Treatment based on biological markers a vision
WASHINGTON – For years, scientists have held out hope that the rapidly evolving field of genetics could transform medical diagnosis and treatment, moving beyond a trial-and-error approach as old as the Hippocratic Oath.
But the vision of individualized treatment based on a patient’s genetic makeup and other biological markers has yet to materialize, even if better use of genetic information has led to advances in cancer care and other areas.
Now the pursuit of “personalized medicine” is expected to get a major push from the incoming administration of President-elect Barack Obama. As a senator, Obama introduced legislation to coordinate the sometimes conflicting policies of government agencies and provide more support for private research.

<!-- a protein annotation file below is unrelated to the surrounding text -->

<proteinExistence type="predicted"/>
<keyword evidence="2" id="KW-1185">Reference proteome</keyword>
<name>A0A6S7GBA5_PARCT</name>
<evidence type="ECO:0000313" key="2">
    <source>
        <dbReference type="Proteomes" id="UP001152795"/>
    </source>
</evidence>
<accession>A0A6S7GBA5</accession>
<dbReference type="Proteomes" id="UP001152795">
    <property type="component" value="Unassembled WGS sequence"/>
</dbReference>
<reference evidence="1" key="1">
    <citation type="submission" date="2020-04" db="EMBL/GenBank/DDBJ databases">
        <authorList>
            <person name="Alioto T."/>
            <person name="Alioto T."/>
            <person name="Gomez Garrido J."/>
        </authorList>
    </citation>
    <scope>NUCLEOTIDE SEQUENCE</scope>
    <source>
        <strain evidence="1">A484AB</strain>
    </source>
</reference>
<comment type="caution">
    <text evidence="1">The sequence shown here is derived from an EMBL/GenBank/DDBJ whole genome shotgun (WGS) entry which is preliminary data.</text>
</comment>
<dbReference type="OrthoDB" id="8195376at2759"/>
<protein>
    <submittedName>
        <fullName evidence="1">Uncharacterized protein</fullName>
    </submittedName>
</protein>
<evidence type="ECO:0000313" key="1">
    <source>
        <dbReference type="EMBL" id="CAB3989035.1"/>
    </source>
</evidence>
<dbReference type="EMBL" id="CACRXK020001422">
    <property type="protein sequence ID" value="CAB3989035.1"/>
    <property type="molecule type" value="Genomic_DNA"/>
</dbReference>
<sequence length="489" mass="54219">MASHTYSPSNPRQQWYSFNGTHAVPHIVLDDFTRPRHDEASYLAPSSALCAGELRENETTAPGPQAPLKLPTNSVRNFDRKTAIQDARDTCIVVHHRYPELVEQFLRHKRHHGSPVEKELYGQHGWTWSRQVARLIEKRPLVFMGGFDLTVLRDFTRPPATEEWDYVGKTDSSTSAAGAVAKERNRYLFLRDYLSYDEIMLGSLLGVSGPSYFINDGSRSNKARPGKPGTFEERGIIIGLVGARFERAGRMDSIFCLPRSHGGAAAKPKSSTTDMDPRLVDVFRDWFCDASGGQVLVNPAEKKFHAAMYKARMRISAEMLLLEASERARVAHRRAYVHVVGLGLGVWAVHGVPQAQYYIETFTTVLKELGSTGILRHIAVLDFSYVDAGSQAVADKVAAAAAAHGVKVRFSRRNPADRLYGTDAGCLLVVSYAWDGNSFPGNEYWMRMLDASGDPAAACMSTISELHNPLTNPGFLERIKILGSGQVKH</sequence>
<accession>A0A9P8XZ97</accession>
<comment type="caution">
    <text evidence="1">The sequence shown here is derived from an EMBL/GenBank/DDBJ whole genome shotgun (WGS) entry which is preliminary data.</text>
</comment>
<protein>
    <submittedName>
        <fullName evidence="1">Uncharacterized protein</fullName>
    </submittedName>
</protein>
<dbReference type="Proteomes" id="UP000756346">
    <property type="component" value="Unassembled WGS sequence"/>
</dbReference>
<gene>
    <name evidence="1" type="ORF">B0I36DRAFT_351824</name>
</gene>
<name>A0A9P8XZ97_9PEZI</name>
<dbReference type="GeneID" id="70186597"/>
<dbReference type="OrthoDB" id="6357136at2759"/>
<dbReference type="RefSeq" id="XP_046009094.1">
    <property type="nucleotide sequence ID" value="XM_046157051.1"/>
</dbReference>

Rep. Patrick J. Kennedy, D-R.I., has introduced legislation in the House that builds on Obama’s.
Obama is also interested in the role that personalized medicine could play as an element of changes in the broader health care system.
“The issue of getting the right treatment to the right person goes with his whole emphasis on health reform,” said Mark McClellan, a Republican health care expert.
Most prescription drugs are effective only in about 60 percent of treated patients, leading to a trial-and-error approach to treatment that not only may be more costly, but can put some patients at risk.
Among patients, the varying responses to medications may be linked to differences in genetic makeup that affect how the body processes a drug.
The practice of medicine could be streamlined if doctors had reliable ways of predicting which drugs would work on which individuals.